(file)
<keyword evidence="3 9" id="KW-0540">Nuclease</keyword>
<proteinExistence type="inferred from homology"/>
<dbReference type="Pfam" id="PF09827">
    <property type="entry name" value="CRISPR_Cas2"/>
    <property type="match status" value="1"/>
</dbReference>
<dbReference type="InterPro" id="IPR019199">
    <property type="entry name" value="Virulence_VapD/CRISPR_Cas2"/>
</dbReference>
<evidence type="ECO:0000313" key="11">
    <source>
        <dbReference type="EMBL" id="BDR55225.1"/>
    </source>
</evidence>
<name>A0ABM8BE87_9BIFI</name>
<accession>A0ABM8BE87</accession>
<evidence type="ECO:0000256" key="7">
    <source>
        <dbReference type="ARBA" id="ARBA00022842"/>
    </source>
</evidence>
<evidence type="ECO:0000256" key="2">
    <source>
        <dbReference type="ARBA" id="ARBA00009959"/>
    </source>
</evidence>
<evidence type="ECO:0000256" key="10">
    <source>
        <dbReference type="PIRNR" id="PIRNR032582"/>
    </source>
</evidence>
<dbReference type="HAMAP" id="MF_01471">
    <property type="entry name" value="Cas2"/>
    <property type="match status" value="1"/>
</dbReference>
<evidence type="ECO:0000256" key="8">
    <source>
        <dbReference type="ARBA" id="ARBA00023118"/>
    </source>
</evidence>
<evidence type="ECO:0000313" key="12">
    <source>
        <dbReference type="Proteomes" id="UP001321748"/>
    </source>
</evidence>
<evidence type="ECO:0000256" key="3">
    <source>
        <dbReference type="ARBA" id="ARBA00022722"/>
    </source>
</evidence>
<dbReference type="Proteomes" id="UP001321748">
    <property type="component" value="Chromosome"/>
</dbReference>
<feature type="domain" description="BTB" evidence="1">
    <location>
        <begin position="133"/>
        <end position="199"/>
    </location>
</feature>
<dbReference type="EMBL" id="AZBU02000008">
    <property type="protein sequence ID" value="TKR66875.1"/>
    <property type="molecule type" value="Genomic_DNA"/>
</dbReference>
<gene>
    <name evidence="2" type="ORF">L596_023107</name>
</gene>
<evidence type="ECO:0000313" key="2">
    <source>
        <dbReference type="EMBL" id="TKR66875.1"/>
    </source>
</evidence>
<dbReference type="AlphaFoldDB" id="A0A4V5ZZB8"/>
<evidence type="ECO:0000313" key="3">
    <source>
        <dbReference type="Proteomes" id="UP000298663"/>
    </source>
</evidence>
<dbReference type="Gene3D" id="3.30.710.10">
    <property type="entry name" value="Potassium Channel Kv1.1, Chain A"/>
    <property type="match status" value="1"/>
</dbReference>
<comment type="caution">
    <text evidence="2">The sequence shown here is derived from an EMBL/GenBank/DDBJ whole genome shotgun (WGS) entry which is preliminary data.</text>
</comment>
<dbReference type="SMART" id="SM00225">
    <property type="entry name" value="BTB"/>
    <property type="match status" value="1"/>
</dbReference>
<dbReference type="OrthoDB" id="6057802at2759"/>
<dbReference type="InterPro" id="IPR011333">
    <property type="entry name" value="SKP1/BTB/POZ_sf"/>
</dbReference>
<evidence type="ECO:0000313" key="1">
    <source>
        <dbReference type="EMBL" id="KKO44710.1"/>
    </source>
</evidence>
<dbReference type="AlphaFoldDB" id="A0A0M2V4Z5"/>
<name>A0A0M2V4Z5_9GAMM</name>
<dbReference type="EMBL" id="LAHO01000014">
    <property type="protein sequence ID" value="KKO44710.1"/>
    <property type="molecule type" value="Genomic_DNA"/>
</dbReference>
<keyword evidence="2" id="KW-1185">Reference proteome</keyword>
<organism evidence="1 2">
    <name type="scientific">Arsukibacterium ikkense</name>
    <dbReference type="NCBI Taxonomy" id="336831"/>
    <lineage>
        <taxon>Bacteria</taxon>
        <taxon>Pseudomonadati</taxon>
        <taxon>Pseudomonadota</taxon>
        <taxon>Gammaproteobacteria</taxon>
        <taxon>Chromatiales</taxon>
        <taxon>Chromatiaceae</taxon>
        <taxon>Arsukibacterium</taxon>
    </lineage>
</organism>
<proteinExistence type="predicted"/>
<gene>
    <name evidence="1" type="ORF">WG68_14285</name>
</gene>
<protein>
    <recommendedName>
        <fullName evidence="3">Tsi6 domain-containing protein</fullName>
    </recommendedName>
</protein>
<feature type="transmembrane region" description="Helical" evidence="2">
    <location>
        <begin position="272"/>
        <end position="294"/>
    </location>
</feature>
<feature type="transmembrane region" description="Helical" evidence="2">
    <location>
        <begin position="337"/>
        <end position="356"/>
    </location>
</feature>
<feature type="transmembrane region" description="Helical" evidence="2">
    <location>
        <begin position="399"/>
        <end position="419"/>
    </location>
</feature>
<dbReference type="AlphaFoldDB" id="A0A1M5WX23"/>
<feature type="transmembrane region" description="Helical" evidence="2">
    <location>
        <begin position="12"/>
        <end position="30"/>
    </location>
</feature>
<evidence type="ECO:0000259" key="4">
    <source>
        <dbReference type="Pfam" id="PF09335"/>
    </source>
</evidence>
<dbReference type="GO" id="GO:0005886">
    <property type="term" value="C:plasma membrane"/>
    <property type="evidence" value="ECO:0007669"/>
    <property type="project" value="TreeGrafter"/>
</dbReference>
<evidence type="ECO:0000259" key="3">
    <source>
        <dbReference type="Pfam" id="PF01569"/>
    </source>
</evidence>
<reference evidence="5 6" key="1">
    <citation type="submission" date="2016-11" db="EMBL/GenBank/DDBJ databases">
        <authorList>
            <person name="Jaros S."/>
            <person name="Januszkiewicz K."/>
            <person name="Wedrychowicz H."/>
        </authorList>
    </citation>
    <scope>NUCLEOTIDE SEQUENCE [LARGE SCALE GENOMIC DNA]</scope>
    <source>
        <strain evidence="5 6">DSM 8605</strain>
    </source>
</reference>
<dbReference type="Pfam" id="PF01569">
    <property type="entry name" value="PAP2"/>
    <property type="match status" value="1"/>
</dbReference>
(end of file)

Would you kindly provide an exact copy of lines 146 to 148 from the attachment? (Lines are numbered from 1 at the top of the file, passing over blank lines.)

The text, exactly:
<feature type="transmembrane region" description="Helical" evidence="2">
    <location>
        <begin position="12"/>